Course DescriptionThis course will examine the role of media in violent conflicts. The use of media in times of conflict is initially examined in propaganda studies. As a consequence of development communication, peace media emerges as a new discipline which utilizes mass communication channels and techniques to advance the peaceful resolution of violent conflict. Entertainment programs, soap-operas, marketing campaigns and peace oriented journalism are examples of peace media to be covered in this course.
In the last two decades of the 20th century much was written about media’s involvement in wars and conflicts. One obvious outcome of such a relationship is the exploitation of media for war promotion. Several analyses attribute the media as an instigative role in inciting violence.
Assuming media have played an important role in the incubation of violence, it seems logical to examine the prospects for the reverse perspective – media’s contribution to violence cessation or conflict transformation. In other words, if media are often found to be enablers of forces that lead to violent conflict, they should be able to aid in the process of conflict transformation. In the last few years, there appears to be enough evidence for optimism regarding the role of media in peace development thanks to the devoted practitioners from international government agencies and non-profit organizations. Their accomplishments have been noticed in Bosnia, Burundi, Cambodia, Croatia, Israel/Palestine, Macedonia, Northern Ireland, Rwanda, Sierra Leone etc.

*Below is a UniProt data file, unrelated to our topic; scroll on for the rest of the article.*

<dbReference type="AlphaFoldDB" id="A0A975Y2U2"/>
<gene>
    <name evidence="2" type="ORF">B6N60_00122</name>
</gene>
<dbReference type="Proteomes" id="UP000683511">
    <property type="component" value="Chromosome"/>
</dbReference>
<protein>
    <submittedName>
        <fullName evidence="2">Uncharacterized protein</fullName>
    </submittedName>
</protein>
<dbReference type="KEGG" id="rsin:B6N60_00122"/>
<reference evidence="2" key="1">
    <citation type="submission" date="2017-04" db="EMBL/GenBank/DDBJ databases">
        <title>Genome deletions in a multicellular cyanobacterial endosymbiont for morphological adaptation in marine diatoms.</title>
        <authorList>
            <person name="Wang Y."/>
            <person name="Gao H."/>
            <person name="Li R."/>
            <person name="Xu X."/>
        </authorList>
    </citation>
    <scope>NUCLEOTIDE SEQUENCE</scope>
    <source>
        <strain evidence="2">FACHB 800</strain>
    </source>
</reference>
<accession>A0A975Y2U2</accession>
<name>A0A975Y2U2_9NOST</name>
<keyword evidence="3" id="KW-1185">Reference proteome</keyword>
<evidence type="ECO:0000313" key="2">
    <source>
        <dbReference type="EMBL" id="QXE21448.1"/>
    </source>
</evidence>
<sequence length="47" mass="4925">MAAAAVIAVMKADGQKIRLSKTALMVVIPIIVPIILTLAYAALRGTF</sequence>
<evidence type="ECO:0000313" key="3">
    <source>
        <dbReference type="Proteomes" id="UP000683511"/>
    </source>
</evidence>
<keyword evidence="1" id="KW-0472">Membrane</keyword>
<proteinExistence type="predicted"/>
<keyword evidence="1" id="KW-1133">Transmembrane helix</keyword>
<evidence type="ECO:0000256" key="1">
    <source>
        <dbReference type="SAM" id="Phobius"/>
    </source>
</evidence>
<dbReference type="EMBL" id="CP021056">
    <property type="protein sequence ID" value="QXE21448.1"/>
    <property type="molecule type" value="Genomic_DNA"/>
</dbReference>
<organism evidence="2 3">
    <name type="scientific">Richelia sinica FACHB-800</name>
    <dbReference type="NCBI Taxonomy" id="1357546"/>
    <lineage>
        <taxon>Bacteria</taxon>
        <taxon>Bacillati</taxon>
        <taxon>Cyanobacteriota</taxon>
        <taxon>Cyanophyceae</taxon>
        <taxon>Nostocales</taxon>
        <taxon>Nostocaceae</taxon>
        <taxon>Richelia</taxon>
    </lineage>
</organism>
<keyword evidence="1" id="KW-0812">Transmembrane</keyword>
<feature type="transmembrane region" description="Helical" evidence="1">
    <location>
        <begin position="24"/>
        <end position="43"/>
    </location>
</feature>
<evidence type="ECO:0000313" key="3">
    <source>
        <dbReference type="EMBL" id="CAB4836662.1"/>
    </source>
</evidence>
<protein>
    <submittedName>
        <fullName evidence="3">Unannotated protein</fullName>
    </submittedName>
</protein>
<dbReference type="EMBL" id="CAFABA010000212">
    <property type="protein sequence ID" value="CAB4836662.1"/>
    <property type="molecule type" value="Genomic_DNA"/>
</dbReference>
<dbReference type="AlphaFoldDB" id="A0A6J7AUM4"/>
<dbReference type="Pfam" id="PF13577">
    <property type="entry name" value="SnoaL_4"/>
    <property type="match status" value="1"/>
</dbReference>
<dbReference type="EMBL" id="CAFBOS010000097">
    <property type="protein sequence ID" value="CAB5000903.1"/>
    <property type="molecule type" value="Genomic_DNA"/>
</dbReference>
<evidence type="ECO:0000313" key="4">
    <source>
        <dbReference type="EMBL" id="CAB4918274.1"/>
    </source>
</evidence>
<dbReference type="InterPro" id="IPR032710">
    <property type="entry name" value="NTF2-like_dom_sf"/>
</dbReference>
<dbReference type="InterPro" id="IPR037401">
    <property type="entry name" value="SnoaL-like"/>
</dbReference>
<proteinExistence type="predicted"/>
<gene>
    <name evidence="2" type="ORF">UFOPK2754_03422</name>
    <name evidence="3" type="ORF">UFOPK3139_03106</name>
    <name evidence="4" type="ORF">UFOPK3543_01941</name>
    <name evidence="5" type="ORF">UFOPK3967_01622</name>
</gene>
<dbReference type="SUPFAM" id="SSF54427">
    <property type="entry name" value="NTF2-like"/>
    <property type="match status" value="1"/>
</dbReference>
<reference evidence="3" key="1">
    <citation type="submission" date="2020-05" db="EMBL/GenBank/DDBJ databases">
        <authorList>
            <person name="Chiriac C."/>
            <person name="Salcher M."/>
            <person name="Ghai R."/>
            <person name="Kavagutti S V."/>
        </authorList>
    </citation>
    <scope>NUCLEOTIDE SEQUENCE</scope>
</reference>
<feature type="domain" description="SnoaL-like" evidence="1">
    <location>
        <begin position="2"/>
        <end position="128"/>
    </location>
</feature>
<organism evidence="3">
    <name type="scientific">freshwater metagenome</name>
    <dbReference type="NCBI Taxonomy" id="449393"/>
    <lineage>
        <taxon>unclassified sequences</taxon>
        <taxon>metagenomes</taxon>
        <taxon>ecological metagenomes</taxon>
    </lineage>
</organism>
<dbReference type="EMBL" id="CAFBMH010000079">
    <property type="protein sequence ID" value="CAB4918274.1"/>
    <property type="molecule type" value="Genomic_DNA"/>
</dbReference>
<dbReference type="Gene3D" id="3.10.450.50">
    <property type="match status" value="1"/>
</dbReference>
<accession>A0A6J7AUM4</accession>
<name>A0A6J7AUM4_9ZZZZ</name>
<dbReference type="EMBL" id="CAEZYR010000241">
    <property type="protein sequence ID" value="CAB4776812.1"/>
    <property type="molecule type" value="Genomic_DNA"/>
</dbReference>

When you complete this course you should be able to:
a) Provide an overview of what constitutes “peace media” and how communication may help in the process of conflict transformation.
b) Describe and discuss specific theoretical areas of research such as media effects, conflict transformation, communication for development and propaganda studies.
c) Understand the formation of contemporary conflict and outline a set of approaches that can be useful in eliminating violence.